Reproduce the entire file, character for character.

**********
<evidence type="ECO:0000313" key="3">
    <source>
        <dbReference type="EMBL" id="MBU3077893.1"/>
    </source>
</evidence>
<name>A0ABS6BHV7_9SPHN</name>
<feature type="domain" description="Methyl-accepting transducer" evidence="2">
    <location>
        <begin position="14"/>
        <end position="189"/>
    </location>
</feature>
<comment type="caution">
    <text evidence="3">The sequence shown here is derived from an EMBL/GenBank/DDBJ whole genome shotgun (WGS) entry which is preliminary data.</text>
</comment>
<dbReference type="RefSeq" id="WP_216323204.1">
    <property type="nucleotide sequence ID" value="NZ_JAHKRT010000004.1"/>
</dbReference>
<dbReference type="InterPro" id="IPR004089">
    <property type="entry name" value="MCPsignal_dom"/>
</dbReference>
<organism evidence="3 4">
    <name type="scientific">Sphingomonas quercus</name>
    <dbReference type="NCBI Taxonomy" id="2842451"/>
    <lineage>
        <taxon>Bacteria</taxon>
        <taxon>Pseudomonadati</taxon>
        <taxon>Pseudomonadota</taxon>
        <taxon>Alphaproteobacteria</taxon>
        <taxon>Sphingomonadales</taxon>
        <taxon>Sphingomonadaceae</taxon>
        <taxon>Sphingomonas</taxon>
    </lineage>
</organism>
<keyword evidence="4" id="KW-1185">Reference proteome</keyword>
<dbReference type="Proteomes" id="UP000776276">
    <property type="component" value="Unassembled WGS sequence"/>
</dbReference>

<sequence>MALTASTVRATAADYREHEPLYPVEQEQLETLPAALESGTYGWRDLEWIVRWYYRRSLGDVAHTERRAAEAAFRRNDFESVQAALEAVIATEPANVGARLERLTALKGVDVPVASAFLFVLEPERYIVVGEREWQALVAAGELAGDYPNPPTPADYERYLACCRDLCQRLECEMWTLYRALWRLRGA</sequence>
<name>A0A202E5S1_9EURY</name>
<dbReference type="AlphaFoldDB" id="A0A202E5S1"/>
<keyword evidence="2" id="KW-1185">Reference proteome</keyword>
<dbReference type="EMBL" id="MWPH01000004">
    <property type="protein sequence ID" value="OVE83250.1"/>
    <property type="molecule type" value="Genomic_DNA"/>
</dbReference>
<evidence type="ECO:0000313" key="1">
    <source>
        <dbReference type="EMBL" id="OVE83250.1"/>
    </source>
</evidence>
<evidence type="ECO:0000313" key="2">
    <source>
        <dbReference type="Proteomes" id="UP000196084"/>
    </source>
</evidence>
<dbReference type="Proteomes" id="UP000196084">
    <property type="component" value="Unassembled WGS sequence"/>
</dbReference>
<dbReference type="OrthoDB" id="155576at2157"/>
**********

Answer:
<evidence type="ECO:0000313" key="3">
    <source>
        <dbReference type="EMBL" id="MBU3077893.1"/>
    </source>
</evidence>
<name>A0ABS6BHV7_9SPHN</name>
<feature type="domain" description="Methyl-accepting transducer" evidence="2">
    <location>
        <begin position="14"/>
        <end position="189"/>
    </location>
</feature>
<comment type="caution">
    <text evidence="3">The sequence shown here is derived from an EMBL/GenBank/DDBJ whole genome shotgun (WGS) entry which is preliminary data.</text>
</comment>
<dbReference type="RefSeq" id="WP_216323204.1">
    <property type="nucleotide sequence ID" value="NZ_JAHKRT010000004.1"/>
</dbReference>
<dbReference type="InterPro" id="IPR004089">
    <property type="entry name" value="MCPsignal_dom"/>
</dbReference>
<organism evidence="3 4">
    <name type="scientific">Sphingomonas quercus</name>
    <dbReference type="NCBI Taxonomy" id="2842451"/>
    <lineage>
        <taxon>Bacteria</taxon>
        <taxon>Pseudomonadati</taxon>
        <taxon>Pseudomonadota</taxon>
        <taxon>Alphaproteobacteria</taxon>
        <taxon>Sphingomonadales</taxon>
        <taxon>Sphingomonadaceae</taxon>
        <taxon>Sphingomonas</taxon>
    </lineage>
</organism>
<keyword evidence="4" id="KW-1185">Reference proteome</keyword>
<dbReference type="Proteomes" id="UP000776276">
    <property type="component" value="Unassembled WGS sequence"/>
</dbReference>

<sequence>MALTASTVRATAADYREHEPLYPVEQEQLETLPAALESGTYGWRDLEWIVRWYYRRSLGDVAHTERRAAEAAFRRNDFESVQAALEAVIATEPANVGARLERLTALKGVDVPVASAFLFVLEPERYIVVGEREWQALVAAGELAGDYPNPPTPADYERYLACCRDLCQRLECEMWTLYRALWRLRGA</sequence>
<name>A0A202E5S1_9EURY</name>
<dbReference type="AlphaFoldDB" id="A0A202E5S1"/>
<keyword evidence="2" id="KW-1185">Reference proteome</keyword>
<dbReference type="EMBL" id="MWPH01000004">
    <property type="protein sequence ID" value="OVE83250.1"/>
    <property type="molecule type" value="Genomic_DNA"/>
</dbReference>
<evidence type="ECO:0000313" key="1">
    <source>
        <dbReference type="EMBL" id="OVE83250.1"/>
    </source>
</evidence>
<evidence type="ECO:0000313" key="2">
    <source>
        <dbReference type="Proteomes" id="UP000196084"/>
    </source>
</evidence>
<dbReference type="Proteomes" id="UP000196084">
    <property type="component" value="Unassembled WGS sequence"/>
</dbReference>
<dbReference type="OrthoDB" id="155576at2157"/>